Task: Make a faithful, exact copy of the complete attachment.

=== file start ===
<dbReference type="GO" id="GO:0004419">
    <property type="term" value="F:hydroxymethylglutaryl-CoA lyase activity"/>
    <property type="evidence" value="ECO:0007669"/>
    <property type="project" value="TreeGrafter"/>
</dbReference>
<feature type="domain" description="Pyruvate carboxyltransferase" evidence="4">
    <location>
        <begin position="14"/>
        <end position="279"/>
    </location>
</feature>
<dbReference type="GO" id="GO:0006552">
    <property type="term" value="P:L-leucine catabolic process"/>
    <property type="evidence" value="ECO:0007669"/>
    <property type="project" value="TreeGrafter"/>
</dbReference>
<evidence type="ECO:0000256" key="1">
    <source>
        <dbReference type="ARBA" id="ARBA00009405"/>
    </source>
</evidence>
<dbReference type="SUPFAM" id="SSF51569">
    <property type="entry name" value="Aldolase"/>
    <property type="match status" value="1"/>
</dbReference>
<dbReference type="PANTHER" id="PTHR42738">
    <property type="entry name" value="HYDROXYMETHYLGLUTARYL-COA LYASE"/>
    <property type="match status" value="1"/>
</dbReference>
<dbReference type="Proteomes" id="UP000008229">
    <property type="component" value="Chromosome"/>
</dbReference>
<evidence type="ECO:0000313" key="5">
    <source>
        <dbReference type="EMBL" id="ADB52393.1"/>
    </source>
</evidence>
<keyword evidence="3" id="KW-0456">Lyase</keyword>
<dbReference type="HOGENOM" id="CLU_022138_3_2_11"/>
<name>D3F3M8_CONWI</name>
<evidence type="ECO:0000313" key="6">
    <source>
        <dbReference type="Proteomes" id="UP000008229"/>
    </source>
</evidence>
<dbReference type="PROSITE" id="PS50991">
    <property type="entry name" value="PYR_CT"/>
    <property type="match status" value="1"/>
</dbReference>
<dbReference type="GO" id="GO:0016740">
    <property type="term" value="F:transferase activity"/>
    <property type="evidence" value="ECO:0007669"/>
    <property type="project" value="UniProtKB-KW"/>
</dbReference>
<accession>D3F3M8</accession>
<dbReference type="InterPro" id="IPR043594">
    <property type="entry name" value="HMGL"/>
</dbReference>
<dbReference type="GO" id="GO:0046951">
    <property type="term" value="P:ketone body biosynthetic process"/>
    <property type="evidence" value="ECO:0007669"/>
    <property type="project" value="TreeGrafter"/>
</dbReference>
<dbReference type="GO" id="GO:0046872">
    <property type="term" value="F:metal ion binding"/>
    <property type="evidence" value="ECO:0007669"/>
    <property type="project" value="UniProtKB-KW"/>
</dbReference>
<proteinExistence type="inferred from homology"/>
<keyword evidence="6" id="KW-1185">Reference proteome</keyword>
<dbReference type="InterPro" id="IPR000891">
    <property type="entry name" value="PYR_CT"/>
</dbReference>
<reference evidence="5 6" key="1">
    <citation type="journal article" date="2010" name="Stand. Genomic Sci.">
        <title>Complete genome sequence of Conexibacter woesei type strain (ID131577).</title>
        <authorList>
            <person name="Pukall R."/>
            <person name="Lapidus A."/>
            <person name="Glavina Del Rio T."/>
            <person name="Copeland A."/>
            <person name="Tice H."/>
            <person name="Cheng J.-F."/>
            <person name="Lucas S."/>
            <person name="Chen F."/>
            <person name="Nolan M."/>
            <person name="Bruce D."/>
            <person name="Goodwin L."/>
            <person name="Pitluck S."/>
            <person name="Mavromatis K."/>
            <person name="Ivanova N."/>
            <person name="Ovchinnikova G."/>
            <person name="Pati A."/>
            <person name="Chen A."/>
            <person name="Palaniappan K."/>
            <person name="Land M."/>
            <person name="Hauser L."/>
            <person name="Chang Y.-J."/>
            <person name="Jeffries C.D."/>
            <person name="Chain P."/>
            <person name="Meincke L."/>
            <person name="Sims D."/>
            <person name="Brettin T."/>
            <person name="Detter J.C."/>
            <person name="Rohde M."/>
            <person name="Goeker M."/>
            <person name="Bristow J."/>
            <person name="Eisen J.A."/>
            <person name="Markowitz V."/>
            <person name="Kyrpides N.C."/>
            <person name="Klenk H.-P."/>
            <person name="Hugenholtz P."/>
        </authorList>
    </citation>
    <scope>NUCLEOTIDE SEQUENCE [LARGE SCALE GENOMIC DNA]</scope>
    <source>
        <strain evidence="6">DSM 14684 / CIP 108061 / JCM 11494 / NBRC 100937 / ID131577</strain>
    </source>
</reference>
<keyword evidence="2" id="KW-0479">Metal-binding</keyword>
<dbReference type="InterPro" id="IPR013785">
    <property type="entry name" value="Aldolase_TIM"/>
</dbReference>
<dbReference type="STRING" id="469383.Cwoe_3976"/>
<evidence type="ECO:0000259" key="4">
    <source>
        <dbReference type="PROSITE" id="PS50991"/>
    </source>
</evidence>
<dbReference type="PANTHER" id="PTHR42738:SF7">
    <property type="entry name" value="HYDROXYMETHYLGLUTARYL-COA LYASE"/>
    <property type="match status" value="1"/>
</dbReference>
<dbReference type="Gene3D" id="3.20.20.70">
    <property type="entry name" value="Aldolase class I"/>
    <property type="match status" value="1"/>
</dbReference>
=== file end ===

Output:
<dbReference type="GO" id="GO:0004419">
    <property type="term" value="F:hydroxymethylglutaryl-CoA lyase activity"/>
    <property type="evidence" value="ECO:0007669"/>
    <property type="project" value="TreeGrafter"/>
</dbReference>
<feature type="domain" description="Pyruvate carboxyltransferase" evidence="4">
    <location>
        <begin position="14"/>
        <end position="279"/>
    </location>
</feature>
<dbReference type="GO" id="GO:0006552">
    <property type="term" value="P:L-leucine catabolic process"/>
    <property type="evidence" value="ECO:0007669"/>
    <property type="project" value="TreeGrafter"/>
</dbReference>
<evidence type="ECO:0000256" key="1">
    <source>
        <dbReference type="ARBA" id="ARBA00009405"/>
    </source>
</evidence>
<dbReference type="SUPFAM" id="SSF51569">
    <property type="entry name" value="Aldolase"/>
    <property type="match status" value="1"/>
</dbReference>
<dbReference type="PANTHER" id="PTHR42738">
    <property type="entry name" value="HYDROXYMETHYLGLUTARYL-COA LYASE"/>
    <property type="match status" value="1"/>
</dbReference>
<dbReference type="Proteomes" id="UP000008229">
    <property type="component" value="Chromosome"/>
</dbReference>
<evidence type="ECO:0000313" key="5">
    <source>
        <dbReference type="EMBL" id="ADB52393.1"/>
    </source>
</evidence>
<keyword evidence="3" id="KW-0456">Lyase</keyword>
<dbReference type="HOGENOM" id="CLU_022138_3_2_11"/>
<name>D3F3M8_CONWI</name>
<evidence type="ECO:0000313" key="6">
    <source>
        <dbReference type="Proteomes" id="UP000008229"/>
    </source>
</evidence>
<dbReference type="PROSITE" id="PS50991">
    <property type="entry name" value="PYR_CT"/>
    <property type="match status" value="1"/>
</dbReference>
<dbReference type="GO" id="GO:0016740">
    <property type="term" value="F:transferase activity"/>
    <property type="evidence" value="ECO:0007669"/>
    <property type="project" value="UniProtKB-KW"/>
</dbReference>
<accession>D3F3M8</accession>
<dbReference type="InterPro" id="IPR043594">
    <property type="entry name" value="HMGL"/>
</dbReference>
<dbReference type="GO" id="GO:0046951">
    <property type="term" value="P:ketone body biosynthetic process"/>
    <property type="evidence" value="ECO:0007669"/>
    <property type="project" value="TreeGrafter"/>
</dbReference>
<dbReference type="GO" id="GO:0046872">
    <property type="term" value="F:metal ion binding"/>
    <property type="evidence" value="ECO:0007669"/>
    <property type="project" value="UniProtKB-KW"/>
</dbReference>
<proteinExistence type="inferred from homology"/>
<keyword evidence="6" id="KW-1185">Reference proteome</keyword>
<dbReference type="InterPro" id="IPR000891">
    <property type="entry name" value="PYR_CT"/>
</dbReference>
<reference evidence="5 6" key="1">
    <citation type="journal article" date="2010" name="Stand. Genomic Sci.">
        <title>Complete genome sequence of Conexibacter woesei type strain (ID131577).</title>
        <authorList>
            <person name="Pukall R."/>
            <person name="Lapidus A."/>
            <person name="Glavina Del Rio T."/>
            <person name="Copeland A."/>
            <person name="Tice H."/>
            <person name="Cheng J.-F."/>
            <person name="Lucas S."/>
            <person name="Chen F."/>
            <person name="Nolan M."/>
            <person name="Bruce D."/>
            <person name="Goodwin L."/>
            <person name="Pitluck S."/>
            <person name="Mavromatis K."/>
            <person name="Ivanova N."/>
            <person name="Ovchinnikova G."/>
            <person name="Pati A."/>
            <person name="Chen A."/>
            <person name="Palaniappan K."/>
            <person name="Land M."/>
            <person name="Hauser L."/>
            <person name="Chang Y.-J."/>
            <person name="Jeffries C.D."/>
            <person name="Chain P."/>
            <person name="Meincke L."/>
            <person name="Sims D."/>
            <person name="Brettin T."/>
            <person name="Detter J.C."/>
            <person name="Rohde M."/>
            <person name="Goeker M."/>
            <person name="Bristow J."/>
            <person name="Eisen J.A."/>
            <person name="Markowitz V."/>
            <person name="Kyrpides N.C."/>
            <person name="Klenk H.-P."/>
            <person name="Hugenholtz P."/>
        </authorList>
    </citation>
    <scope>NUCLEOTIDE SEQUENCE [LARGE SCALE GENOMIC DNA]</scope>
    <source>
        <strain evidence="6">DSM 14684 / CIP 108061 / JCM 11494 / NBRC 100937 / ID131577</strain>
    </source>
</reference>
<keyword evidence="2" id="KW-0479">Metal-binding</keyword>
<dbReference type="InterPro" id="IPR013785">
    <property type="entry name" value="Aldolase_TIM"/>
</dbReference>
<dbReference type="STRING" id="469383.Cwoe_3976"/>
<evidence type="ECO:0000259" key="4">
    <source>
        <dbReference type="PROSITE" id="PS50991"/>
    </source>
</evidence>
<dbReference type="PANTHER" id="PTHR42738:SF7">
    <property type="entry name" value="HYDROXYMETHYLGLUTARYL-COA LYASE"/>
    <property type="match status" value="1"/>
</dbReference>
<dbReference type="Gene3D" id="3.20.20.70">
    <property type="entry name" value="Aldolase class I"/>
    <property type="match status" value="1"/>
</dbReference>